Environment

Race to the Finish

How climate activists can put aside "business as usual" to win the race against time.
Bill McKibben, an AlterNet guest columnist, is spearheading the Step It Up 2007 campaign. A scholar-in-residence at Middlebury College, McKibben's newest book is the forthcoming Deep Economy: The Wealth of Communities and the Durable Future. His column is reprinted by permission from Grist. For more environmental news and humor sign up for Grist's free email service.

The most overused image for the fight against global warming is the "race against time." Still, it's one of those ideas that grabs you on occasion and won't let go. (And not just because here at Step It Up 2007 we're passing the 30-days-to-April-14 mark and working essentially around the clock to organize our rallies.) It's a metaphor that lingers for a reason.

This week the Bush administration admitted what everyone had known: its official projections show our greenhouse-gas emissions increasing 1 percent per year through 2020. In global-warming terms, that's essentially forever -- well past the point where the barrel goes over Niagara.

Meanwhile, the early drafts of the Intergovernmental Panel on Climate Change impact reports began to leak, full of predictions about the imminent onset of ecosystem collapse, the spread of malaria, and shortages of water. We're stuck in the same cycle we've been in for 20 years -- emitting more carbon even as we understand more clearly the danger.

And each day -- well, each day a day passes. We get that much farther along without doing anything of substance at all -- at least on the federal level, where, ultimately, action is most needed. Nothing deflects the trajectory of our path. Tuesday is worse than Monday by a few hundredths of a part per million of CO2, a few ticks up on the thermometer.

That's why we need something sharp. We need April 14 to be a day of real passion, of peaceful but firm commitment to changing that trajectory. And it's why we need our presidential candidates and our congressional representatives to sign on to the target of 80 percent greenhouse-gas emissions reduction by 2050. (Or, better yet, raise the bidding and go for something even better.) That's the kind of target that might shock our economic system into delivering a set of new approaches, new investments, and new technologies. It might shock us into developing a few new habits.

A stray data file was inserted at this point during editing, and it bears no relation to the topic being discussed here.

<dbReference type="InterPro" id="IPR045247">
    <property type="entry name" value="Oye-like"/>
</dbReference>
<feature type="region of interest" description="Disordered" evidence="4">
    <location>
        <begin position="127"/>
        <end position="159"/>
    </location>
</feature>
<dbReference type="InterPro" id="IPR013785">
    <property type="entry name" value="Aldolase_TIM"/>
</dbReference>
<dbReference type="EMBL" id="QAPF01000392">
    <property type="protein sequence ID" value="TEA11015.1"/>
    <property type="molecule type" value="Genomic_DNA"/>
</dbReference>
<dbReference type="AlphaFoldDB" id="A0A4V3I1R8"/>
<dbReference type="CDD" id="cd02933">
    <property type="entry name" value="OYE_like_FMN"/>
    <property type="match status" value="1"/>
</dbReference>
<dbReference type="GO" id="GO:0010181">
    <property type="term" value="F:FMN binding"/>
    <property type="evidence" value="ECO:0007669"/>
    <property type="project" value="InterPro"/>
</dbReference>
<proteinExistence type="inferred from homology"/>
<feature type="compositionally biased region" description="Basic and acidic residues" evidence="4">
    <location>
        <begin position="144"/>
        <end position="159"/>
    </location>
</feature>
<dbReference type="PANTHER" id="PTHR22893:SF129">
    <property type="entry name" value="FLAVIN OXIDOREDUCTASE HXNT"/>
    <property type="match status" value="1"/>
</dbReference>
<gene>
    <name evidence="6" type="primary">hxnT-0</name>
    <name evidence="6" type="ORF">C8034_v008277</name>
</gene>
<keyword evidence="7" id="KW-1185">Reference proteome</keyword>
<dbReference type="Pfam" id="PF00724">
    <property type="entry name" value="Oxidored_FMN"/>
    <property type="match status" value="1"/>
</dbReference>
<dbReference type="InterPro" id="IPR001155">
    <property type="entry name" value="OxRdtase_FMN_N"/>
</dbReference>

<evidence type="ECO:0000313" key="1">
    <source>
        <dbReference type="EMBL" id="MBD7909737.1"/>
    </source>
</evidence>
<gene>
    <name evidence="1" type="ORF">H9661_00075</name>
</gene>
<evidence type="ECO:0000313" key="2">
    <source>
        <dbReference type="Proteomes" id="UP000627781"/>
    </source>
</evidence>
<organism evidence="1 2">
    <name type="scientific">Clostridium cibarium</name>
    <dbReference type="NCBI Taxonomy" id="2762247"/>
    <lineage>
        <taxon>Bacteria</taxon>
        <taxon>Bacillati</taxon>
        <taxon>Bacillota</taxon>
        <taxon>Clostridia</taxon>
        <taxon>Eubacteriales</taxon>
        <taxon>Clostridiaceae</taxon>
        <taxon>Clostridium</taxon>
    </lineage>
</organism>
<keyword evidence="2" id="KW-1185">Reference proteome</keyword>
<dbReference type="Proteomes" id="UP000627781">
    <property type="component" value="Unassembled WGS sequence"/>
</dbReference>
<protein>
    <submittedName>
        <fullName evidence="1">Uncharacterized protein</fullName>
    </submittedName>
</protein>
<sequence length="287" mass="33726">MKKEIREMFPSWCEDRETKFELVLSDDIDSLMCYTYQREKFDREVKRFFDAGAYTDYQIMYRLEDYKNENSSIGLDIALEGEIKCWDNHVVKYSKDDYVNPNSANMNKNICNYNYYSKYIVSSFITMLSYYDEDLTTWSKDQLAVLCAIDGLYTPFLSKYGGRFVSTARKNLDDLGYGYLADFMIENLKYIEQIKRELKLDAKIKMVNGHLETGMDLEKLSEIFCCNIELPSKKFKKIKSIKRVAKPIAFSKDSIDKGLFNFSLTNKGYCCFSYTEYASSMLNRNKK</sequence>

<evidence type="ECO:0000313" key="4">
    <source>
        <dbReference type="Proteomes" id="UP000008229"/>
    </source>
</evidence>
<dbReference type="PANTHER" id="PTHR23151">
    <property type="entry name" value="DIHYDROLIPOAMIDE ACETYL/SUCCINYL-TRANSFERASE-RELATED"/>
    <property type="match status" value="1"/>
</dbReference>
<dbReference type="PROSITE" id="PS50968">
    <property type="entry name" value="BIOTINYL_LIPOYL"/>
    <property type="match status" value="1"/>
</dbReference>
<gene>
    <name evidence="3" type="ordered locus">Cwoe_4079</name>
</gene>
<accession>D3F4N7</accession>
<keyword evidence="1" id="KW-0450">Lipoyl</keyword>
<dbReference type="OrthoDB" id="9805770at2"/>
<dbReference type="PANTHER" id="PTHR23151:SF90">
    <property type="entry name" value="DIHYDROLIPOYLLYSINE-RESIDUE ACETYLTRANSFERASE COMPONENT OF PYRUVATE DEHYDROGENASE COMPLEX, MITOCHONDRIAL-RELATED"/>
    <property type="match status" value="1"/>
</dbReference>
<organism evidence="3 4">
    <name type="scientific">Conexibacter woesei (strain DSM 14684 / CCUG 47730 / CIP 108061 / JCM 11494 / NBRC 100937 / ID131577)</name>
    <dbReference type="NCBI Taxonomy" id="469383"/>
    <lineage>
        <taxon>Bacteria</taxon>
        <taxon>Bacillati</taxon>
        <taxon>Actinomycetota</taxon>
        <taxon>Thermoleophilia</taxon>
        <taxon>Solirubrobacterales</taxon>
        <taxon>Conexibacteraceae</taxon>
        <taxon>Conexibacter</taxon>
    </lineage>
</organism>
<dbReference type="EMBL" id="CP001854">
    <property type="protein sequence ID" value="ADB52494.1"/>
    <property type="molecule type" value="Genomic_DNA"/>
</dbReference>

Another shopworn phrase in the global-warming battle is "business as usual." It's usually employed to describe the emissions scenarios in a future where we make no attempt to do anything new or useful. That 1 percent growth a year? That's pretty much business as usual. But environmentalists can fall into business-as-usual mode too. The long round of papers and books and conferences and proposals is, on the one hand, vitally important -- we need the ideas and the networks -- and on the other hand lulling; it can cause us to imagine progress where it isn't happening.

That's why, when moments come along that allow us to step outside the normal flow and make a loud, heartfelt noise, we should do it. That's why more than 850 communities have decided to Step It Up, and why most of the big environmental groups have lent such a huge helping hand. Now we have a month to collectively figure out how to make our shout echo as loudly as possible, and make April 14 one of those moments when business as usual ceases -- one of those moments outside of regular time when the race suddenly looks winnable.
Bill McKibben is the author of "The End of Nature" and "Enough: Staying Human in an Engineered Age."
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